The Rough Rider (Honolulu, Hawaii)
Unlike its predecessors, Humanz is politically charged, with most of its songs mentioning sensitive topics such as black oppression and manipulation of power. The overall atmosphere of the album is extremely dark; the band warps many if its sounds to create a dystopian-like feeling. The songs also have sporadic flat notes that twist the electronic melodies until they almost resemble machinery shutting down.
Though his name is bleeped out whenever mentioned, Trump–along with his policies–is a main focus of the album.
For example, in the song “Ascension,” Vince Staples protests police violence against African Americans and other ethnic minorities as he raps about America, a place “where you can live your dreams, long as you don’t look like me.”
The most blatant protest against Trump, however, comes in the form of “Hallelujah Money” featuring Benjamin Clementine. Here Clementine uses a tree as a metaphor to America and Trump, singing about how “scarecrows from the far east” will come “to eat its tender fruits.” He concludes that the only way to protect the tree is to build a wall around it. One of Trump’s most controversial policies involve building a wall to seperate the US and Mexico. He is also known for being extremely strict against immigrants from the Middle East.
The album, with 26 tracks altogether, is broken up by six interludes, along with an intro at the beginning. They serve to guide the listener into different levels of the dystopian, apocalyptic world in which the album takes place. The intro, “I Switched My Robot Off,” introduces the listener to a man who “switched” his “robot off,” causing him to lose the ability to speak and eventually break down.
The first interlude, titled “The Non-Conformist Oath,” places the listener into a crowd repeating the “non-conformist oath” to the speaker. The audio is intentionally aged, and it glitches throughout the speech, mimicking old fashioned WW2 speeches Hitler used to give to his armies.
The interludes continue to paint different aspects of the world in an extremely warped light. The third one, “Talk Radio,” portrays a talk show host prodding an unwilling guest, possibly protesting about how people of power manipulate what the public hears.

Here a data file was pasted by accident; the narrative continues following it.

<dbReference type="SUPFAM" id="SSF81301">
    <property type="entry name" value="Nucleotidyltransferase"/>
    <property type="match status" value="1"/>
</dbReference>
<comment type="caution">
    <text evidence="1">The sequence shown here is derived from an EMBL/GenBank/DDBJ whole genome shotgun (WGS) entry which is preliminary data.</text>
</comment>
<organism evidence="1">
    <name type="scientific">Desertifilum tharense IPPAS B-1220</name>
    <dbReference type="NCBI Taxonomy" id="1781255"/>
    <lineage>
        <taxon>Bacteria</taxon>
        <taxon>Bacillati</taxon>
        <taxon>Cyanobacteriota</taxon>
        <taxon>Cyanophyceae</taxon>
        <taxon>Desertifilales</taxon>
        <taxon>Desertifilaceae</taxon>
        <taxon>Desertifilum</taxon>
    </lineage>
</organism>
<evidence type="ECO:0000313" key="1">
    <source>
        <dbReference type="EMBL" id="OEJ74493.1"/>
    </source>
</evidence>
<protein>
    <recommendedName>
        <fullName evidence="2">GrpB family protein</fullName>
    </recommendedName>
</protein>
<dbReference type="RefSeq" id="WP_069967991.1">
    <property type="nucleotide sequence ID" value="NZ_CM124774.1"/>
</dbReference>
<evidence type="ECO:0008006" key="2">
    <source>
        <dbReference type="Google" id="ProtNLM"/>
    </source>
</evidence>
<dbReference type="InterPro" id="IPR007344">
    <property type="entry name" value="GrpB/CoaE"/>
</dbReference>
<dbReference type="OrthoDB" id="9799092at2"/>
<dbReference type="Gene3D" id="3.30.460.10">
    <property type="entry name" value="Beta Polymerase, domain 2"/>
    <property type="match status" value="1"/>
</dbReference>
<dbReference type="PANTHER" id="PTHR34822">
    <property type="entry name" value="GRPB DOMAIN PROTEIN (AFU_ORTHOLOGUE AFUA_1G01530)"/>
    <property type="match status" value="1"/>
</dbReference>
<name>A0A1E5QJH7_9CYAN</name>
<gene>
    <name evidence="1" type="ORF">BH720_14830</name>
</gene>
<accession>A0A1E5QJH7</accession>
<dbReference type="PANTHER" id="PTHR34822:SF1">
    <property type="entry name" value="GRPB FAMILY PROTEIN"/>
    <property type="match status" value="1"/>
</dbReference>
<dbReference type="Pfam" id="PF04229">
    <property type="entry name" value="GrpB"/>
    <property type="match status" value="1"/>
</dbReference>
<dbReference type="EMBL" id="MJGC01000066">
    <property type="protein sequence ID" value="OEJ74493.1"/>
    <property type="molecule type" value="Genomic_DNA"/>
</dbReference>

The last interlude, “New World,” takes place in an elevator. A man whispers “the elevator (too late) the new world” as the pitch of the song gets higher and higher, mimicking the feeling of ascension. The last five songs after it contain almost no warped sounds or flat notes, as if the listener really had landed in a new and improved world, escaping the dystopian one below.
The album does, however, provide hope. “We Got the Power” featuring Jenny Beth emphasizes man’s ability to love and provide support for one another. The title itself also leans towards the positive side; while the album could have easily toted a name to match the bleak undertones of its songs, the band decided on Humanz: something that encompasses both the good and the bad.
When looked at in all of its entirety, the album, littered with apocalyptic, disco-esque songs, portray an off-note (figuratively and literally) world that is dying. The once-cheerful aspects of it are now shutting down, as if collapsing in on themselves.
Along with the multiple mentions of Trump and other political issues, the album seems to imply that, if nothing is changed, the dystopian world portrayed will soon become reality. It also acknowledges that although humans are seemingly self-destructive creatures, they have the potential to be something more.
Photo Credit: Nan Palmero